Do you find research on conflict prediction hard to understand, keep up with, and geeky? Well, the basic principles are very straightforward. In this new handbook chapter, I offer an easy introduction, plus some critical reflection.
Corinne Bara, 17 August 2020
I first discuss the evolution of a conflict prediction paradigm, which is characterized by a commitment to the scientific method, and a consensus on that and how the performance of predictions is to be evaluated. After explaining the standard procedure employed to forecast the onset of war, I discuss the considerable variation between projects on the outcome that is predicted; the spatial and temporal units for which a prediction is made; the type of predictors that are used; and the computational method that links these predictors with the outcome. This variation is reflective of a young field in which rapid methodological development is in full progress.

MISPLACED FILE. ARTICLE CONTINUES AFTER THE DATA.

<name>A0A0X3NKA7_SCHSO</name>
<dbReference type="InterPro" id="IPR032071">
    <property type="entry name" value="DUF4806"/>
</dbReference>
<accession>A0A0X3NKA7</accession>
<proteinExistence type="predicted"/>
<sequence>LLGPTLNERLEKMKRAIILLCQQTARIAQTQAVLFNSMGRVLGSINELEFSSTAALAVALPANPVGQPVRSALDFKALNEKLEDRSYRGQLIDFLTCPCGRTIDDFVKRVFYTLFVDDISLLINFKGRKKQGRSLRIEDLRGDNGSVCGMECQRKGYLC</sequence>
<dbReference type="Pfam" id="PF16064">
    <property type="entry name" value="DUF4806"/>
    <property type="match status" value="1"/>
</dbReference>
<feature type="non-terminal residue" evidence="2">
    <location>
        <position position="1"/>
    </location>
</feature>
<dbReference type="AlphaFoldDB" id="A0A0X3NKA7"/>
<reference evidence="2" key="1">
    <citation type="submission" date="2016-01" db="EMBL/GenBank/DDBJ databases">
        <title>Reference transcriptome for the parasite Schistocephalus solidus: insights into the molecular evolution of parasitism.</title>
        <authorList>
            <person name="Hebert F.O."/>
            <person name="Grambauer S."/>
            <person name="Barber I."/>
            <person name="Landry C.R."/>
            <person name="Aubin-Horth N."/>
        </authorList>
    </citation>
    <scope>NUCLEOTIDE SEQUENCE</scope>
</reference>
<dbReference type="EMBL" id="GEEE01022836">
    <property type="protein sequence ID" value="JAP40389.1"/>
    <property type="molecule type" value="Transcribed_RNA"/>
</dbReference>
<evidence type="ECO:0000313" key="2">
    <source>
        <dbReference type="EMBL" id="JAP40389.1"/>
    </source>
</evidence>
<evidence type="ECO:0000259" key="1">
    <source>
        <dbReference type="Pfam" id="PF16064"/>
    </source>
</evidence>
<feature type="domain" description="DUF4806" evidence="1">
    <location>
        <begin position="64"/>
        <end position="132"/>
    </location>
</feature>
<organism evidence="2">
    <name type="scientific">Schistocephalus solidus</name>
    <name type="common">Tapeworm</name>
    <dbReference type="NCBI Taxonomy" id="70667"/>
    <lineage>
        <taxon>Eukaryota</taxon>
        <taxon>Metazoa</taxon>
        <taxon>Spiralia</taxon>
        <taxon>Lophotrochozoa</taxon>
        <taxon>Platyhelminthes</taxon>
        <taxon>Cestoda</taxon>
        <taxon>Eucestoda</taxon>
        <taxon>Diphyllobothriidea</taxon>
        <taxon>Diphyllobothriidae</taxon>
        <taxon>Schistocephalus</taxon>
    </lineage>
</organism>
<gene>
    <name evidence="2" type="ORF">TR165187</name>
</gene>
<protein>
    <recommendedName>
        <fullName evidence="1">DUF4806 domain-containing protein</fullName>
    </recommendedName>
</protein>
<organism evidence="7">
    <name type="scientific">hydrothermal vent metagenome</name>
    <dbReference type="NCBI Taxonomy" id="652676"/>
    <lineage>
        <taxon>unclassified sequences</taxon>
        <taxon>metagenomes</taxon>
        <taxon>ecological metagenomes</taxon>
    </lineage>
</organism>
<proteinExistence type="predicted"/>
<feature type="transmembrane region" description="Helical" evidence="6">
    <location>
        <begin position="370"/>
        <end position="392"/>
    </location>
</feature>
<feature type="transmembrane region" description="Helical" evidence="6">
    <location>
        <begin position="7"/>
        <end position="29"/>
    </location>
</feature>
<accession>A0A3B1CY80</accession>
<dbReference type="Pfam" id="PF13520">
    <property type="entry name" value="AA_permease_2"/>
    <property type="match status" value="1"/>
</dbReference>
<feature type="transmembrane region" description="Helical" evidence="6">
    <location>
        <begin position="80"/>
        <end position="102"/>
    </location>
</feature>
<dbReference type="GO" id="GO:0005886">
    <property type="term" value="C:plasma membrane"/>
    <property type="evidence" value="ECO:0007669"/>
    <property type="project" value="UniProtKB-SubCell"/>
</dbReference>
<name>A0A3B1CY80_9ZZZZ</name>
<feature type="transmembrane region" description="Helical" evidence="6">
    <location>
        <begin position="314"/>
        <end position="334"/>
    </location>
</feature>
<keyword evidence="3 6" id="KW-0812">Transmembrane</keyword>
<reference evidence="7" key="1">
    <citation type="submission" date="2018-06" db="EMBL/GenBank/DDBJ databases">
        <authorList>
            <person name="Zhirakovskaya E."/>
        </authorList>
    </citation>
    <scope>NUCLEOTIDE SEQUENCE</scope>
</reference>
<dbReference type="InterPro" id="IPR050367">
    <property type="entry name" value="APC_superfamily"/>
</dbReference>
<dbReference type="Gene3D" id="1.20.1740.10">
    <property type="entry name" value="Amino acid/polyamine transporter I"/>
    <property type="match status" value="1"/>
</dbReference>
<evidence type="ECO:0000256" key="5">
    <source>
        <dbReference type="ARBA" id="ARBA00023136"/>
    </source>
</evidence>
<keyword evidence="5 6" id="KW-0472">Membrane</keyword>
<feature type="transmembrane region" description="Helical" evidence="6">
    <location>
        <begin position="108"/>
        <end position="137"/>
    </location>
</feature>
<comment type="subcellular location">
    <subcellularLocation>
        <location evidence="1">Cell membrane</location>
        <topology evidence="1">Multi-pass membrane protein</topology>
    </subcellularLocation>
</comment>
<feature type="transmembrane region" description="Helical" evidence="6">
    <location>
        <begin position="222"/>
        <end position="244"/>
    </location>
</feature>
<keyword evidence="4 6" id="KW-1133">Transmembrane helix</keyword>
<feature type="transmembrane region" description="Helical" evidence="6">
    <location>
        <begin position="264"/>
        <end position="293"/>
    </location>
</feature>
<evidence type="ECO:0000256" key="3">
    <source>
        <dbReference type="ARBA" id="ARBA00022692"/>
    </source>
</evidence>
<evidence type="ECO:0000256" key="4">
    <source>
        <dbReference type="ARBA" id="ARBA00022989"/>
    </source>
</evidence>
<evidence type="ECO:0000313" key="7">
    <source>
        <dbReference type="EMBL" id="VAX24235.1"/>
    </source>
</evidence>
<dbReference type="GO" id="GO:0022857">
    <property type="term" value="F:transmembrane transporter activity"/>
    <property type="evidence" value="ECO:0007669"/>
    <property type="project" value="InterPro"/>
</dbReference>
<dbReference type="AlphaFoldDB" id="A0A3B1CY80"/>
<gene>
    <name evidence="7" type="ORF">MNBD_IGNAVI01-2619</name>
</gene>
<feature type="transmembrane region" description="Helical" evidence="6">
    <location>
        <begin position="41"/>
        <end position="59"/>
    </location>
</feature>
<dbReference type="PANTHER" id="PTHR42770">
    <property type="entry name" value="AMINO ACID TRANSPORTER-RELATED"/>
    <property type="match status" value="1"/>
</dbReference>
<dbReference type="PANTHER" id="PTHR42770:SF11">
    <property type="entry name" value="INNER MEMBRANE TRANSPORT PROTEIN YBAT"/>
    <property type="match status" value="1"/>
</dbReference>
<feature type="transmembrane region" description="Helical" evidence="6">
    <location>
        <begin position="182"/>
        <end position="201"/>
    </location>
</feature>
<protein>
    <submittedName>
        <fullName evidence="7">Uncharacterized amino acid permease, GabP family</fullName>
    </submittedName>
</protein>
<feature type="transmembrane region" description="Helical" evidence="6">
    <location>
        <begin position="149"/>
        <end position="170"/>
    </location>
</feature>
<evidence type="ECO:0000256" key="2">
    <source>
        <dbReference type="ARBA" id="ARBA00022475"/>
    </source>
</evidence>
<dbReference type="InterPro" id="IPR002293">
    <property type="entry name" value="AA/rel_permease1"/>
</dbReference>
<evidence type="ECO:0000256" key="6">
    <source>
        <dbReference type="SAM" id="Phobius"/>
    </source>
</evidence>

After these more introduction-like parts, I look at debates on the possibility and desirability of conflict prediction, and the open question of how academic civil war prediction can and should influence policy-making. Generally, debates on the social desirability of prediction and the ethical concerns and risks of making (both right and wrong) predictions are conspicuously absent in the discipline. I argue that this may be a consequence of the minor direct policy impact the field has had so far, compared to fields where predictions are regularly acted upon.